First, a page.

WHO GETS THE JOB is not always the one who can do the job best BUT who knows best how to get the job! Hence, each detail of this process should have your meticulous attention since people are often screened OUT on the basis of a poor letter and/or resume.
PEOPLE DON'T READ RESUMES, THEY SKIM THEM. So think of your resume more as a piece of advertising than a comprehensive data sheet. Use margins and good spacing, which make it easily skimmed.
USE ACTION VERBS. Don't use the verb "to be." Instead of "I did... I was... I am..." use verbs like "initiated, created, developed, supervised, managed, instructed, counseled, negotiated, maintained...etc."
EMPHASIZE SKILLS, especially those which transfer from one situation to another. The fact that you coordinated a student organization leads one to suspect that you could coordinate other things as well.
DON'T USE NEGATIVE WORDS. Don't apologize for lack of experience or weaknesses. This is not the place to hang out your dirty laundry. Be positive, capitalize on strengths, and leave out tone negative or neutral words.
RESUMES SHOULD BE ONE OR TWO PAGES. Anything longer is an autobiography, not a resume. Don't overwhelm employers with information. If your resume is two pages long, be sure to write "Resume of (your name), Page 2" somewhere on the top of the second page. Using that type of heading eliminates the need to staple your resume.
EXPOUND ON YOUR RELEVANT EXPERIENCES, condense jobs or experiences that are not directly related. This means that you slant your resume to the type of job you are seeking. Hence, you will need more than one resume if you're applying for different types of jobs. For example: If you are applying for a Child Care Counselor job, devote more space to your experience as a camp counselor. But if you're applying for a position as a Manager Trainee, condense that and emphasize your organizational and supervisory abilities.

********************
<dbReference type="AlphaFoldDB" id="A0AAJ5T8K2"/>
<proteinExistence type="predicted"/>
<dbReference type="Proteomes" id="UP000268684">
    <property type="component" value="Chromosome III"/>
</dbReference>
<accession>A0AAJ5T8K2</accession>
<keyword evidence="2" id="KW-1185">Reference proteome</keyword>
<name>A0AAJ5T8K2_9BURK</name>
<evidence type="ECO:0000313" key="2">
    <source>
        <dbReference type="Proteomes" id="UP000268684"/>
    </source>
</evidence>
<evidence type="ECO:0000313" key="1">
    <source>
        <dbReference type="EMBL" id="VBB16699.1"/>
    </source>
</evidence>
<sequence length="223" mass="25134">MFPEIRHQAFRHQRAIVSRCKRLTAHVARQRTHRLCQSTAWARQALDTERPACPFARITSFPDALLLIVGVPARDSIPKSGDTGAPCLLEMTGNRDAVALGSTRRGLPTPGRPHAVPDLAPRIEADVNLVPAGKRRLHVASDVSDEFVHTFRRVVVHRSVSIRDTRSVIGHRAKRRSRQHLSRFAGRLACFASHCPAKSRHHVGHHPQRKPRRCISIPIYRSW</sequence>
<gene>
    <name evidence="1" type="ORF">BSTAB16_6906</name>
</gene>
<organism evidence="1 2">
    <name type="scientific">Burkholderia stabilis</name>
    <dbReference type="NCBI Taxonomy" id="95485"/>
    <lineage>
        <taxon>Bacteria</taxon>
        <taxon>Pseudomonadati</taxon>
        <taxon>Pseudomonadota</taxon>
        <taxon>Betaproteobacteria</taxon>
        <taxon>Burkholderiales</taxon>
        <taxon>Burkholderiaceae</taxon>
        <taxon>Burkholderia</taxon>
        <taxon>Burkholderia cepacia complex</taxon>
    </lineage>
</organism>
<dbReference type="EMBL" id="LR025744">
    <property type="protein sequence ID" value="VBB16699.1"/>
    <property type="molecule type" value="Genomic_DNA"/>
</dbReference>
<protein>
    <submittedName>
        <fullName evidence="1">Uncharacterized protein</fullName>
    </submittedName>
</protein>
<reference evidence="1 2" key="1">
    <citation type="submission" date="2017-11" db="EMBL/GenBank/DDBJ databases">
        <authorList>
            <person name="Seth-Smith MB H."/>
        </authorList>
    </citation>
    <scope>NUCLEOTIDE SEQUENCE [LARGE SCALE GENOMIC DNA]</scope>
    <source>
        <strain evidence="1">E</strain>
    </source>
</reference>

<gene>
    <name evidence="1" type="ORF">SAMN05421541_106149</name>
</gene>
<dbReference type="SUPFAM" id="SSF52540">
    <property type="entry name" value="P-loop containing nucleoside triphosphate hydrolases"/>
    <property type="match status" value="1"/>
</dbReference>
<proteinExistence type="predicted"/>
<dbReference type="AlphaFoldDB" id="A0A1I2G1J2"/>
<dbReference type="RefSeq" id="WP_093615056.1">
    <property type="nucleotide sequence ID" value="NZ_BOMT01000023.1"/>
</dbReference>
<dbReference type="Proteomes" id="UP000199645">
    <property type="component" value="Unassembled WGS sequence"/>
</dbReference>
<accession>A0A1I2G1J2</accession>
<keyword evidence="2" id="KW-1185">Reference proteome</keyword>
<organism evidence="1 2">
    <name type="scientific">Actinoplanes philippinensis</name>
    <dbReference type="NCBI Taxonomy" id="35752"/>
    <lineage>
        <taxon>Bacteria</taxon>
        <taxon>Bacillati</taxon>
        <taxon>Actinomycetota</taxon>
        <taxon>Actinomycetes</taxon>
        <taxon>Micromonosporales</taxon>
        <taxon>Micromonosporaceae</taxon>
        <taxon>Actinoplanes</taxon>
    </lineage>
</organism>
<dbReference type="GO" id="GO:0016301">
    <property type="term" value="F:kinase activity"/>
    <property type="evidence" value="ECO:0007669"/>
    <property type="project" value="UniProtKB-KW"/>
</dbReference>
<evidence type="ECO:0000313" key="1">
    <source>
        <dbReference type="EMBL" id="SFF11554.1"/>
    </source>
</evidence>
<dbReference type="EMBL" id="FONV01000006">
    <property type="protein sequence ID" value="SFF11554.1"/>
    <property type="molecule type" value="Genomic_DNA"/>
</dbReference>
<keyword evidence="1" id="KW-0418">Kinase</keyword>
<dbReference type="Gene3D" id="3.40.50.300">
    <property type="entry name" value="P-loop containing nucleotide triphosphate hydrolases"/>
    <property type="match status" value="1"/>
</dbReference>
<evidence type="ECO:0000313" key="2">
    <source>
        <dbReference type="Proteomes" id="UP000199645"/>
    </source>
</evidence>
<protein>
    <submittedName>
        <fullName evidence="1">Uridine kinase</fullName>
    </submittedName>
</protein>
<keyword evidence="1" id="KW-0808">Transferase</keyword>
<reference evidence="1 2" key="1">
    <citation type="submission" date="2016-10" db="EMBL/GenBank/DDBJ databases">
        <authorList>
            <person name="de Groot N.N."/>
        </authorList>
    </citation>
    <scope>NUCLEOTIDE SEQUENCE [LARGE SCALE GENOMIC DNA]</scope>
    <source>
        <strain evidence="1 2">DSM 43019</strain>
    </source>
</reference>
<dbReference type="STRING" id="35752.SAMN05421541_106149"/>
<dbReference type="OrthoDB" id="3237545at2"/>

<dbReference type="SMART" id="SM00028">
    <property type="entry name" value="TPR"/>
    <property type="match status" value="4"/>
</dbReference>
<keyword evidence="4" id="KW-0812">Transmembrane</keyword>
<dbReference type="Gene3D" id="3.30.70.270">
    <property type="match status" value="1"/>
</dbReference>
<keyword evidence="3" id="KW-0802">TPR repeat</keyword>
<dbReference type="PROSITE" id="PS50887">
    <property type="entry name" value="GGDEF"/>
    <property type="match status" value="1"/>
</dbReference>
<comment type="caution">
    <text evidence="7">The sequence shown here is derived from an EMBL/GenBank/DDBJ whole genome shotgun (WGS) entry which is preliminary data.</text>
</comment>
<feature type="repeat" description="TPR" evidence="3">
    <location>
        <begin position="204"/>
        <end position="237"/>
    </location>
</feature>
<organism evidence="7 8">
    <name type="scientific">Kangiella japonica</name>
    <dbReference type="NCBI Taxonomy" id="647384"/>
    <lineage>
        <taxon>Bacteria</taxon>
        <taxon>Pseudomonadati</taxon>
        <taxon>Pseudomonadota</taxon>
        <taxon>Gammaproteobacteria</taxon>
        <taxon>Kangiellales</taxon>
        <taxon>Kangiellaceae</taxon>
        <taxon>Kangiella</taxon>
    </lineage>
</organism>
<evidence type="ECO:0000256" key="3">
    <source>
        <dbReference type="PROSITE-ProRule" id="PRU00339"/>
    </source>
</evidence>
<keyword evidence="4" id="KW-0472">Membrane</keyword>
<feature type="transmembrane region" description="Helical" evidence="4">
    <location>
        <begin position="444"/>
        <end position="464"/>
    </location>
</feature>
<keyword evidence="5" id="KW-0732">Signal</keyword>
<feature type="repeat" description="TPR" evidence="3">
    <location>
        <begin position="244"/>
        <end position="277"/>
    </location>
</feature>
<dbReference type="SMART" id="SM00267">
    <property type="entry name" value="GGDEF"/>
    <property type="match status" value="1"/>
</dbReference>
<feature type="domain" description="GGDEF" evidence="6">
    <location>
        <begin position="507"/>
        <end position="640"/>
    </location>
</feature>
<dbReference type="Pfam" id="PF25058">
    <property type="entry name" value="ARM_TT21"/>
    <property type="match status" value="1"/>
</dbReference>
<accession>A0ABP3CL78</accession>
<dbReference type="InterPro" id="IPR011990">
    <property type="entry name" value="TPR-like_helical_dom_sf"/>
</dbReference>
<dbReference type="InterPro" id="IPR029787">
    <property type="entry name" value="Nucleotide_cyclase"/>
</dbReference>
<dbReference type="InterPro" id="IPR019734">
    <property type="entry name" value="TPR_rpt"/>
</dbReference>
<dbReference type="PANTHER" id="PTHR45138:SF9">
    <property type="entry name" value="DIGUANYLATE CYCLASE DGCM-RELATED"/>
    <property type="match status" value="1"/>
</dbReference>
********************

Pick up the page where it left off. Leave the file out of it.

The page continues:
EXPECT A PHONE CALL if they are interested. Most employers call to set up an interview. Seldom will they write. Hence, make sure they have your phone number or a number where a message can be left. Remember that the outgoing voicemail message must sound professional, as some employers may be turned off by silliness.
Rules to Writing A Resume
Rule #1: NEVER use a resume template
Rule # 2: Resumes should be printed on quality bond resume paper (white, ivory, or light gray) and sent in a matching envelope.
Rule #3: Resumes for recent college graduates should be 1-2 pages long.
Rule #4: Be certain that the second page of your resume reads “Name, page 2”.
Rule #5: Never staple a resume or cover letter.
Rule #6: Use only 1 font style throughout resume and cover letter. (Vary size; use CAPS, bold, underline and italic to guide the reader’s eye to pertinent information)
Typical Resume Information
These categories are suggested areas. If you do not have information that can fit in a category, skip it!
Identifying Data: Include your name, address, telephone number, and e-mail address.
Occupational Objective: If you know the occupation in which you are interested, state the job function and industry in your objective statement. Stating an objective informs potential employers and network contacts that you have determined a particular direction and serves as a focal point from which they can review and analyze your resume. If you are applying to a variety of industries and your background supports several career options, state your objective using adjectives supporting the job function you wish to obtain. To maximize your options, you may need two or more resumes, EACH with a different objective to effectively "market" yourself to prospective employers. If uncertain about a career direction, just eliminate the objective.